If the past week’s events have taught us anything, it’s that a week is an eternity in financial markets.
Gold surged to new seven-year highs in mid-week trading as tensions between the US and Iran intensified. But with the icy rhetoric between the sides moderating and no fresh military conflict unfolding, safe-haven bullion has retraced about 40 bucks, to around $1,550 per ounce. Equity markets have risen as risk appetite returned.
It’d be a mistake to believe that gold has shot its bolt, though. Aside from the possibility that hostilities between Washington and Tehran could flare again at any moment, there’s a galaxy of other macroeconomic and geopolitical factors that could send yellow metal values surging again.
Gold ETFs rise again
The latest data on gold buying from the World Gold Council (WGC) illustrates my point perfectly. Even before the assassination of general Qassem Suleimani by US forces last Friday, investors were rotating into gold in anticipation of shocks to the global economy.
In what proved a stressful year for investors, total holdings in gold-backed ETFs grew by 400 tonnes annually in 2019, the WGC says. Collective holdings hit all-time highs of 2,900 tonnes in the fourth quarter.
And in a sign of positioning for the new year, net inflows rebounded in December following outflows in the previous month. These clocked in at 13.8m tonnes and had a value of $486m.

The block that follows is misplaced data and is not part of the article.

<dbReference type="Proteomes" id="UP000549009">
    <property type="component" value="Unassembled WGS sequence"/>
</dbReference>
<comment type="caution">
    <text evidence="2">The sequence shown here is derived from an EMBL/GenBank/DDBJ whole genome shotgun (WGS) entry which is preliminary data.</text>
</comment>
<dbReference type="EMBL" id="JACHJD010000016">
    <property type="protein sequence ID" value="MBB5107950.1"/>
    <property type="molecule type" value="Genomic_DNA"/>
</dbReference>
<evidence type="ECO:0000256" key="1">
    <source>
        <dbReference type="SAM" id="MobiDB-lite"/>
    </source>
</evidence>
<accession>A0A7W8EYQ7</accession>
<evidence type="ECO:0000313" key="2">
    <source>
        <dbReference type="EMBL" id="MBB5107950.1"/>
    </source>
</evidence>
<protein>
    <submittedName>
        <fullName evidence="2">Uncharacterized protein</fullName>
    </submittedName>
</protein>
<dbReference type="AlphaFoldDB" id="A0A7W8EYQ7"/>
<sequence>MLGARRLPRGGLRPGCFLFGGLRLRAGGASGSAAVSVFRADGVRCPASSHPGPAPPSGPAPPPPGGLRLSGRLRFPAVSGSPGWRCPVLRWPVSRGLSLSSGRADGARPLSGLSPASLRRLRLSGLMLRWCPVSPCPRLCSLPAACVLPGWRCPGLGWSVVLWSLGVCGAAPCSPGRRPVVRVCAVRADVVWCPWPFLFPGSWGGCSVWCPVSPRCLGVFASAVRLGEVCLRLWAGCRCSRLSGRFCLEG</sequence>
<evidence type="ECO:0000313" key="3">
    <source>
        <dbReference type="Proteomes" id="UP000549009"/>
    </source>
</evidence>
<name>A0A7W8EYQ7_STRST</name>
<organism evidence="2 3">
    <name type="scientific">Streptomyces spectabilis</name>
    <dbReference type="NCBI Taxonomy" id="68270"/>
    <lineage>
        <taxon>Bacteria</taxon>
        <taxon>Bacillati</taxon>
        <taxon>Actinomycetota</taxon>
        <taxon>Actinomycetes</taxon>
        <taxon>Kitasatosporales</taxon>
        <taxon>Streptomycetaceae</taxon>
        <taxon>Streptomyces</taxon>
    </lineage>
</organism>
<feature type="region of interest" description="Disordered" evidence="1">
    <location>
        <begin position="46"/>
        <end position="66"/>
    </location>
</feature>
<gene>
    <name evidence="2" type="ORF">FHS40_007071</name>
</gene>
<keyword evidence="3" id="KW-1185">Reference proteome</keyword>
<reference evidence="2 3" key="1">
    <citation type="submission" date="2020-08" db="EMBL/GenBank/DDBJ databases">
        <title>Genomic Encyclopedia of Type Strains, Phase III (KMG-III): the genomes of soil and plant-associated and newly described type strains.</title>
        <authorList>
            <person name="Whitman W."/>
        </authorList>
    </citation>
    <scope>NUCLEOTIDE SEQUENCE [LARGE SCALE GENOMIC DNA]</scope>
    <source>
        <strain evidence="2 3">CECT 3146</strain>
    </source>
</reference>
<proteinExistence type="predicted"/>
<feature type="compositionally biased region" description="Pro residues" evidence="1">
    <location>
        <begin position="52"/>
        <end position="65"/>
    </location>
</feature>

More central bank cuts?
We might be at the beginning of a new year but it looks as if the same factors that drove bullion demand in 2019 will support buyer interest throughout 2020, too. Along with concerns over a prolonged and difficult Brexit process, US-led trade wars, the US impeachment proceedings and upcoming presidential election, economic data from China and Europe threatens to keep nerves jangling.
The threat of rising global inflation and subsequent fears over the value of paper currencies is likely to support demand for ‘hard’ currencies like gold too, as major central banks continue on their paths of doveish monetary policy. Indeed, the Bank of England has already raised expectations of additional policy loosening in 2020. Outgoing bank chief Mark Carney commented this week that a “relatively prompt response” could be in order should the UK economy continue to splutter.
One of the best
In the current climate, then, it would appear as if joining the herd and buying into a gold-backed ETF would be a sound idea right now. Personally speaking, though, I would rather purchase shares in one of London’s quoted gold producers, a strategy that allows investors to ride gold price strength while receiving the extra boost of dividend income.
Take Polymetal International as an example. The FTSE 100 share soared 46% in value in 2019, outstripping the 12% enjoyed by the broader index, as gold values increased and production levels impressed. And Polymetal is in a strong position to boom again in 2020, a year for which it also offers up a chunky 4.8% dividend yield. City analysts certainly think so and they’re tipping a 32% profits rise.
The last year has shown us that having exposure to gold is always a good idea for the modern share investor. I reckon Polymetal is one of the best ways to achieve that.
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Royston Wild has no position in any of the shares mentioned. The Motley Fool UK has no position in any of the shares mentioned. Views expressed on the companies mentioned in this article are those of the writer and therefore may differ from the official recommendations we make in our subscription services such as Share Advisor, Hidden Winners and Pro. Here at The Motley Fool we believe that considering a diverse range of insights makes us better investors.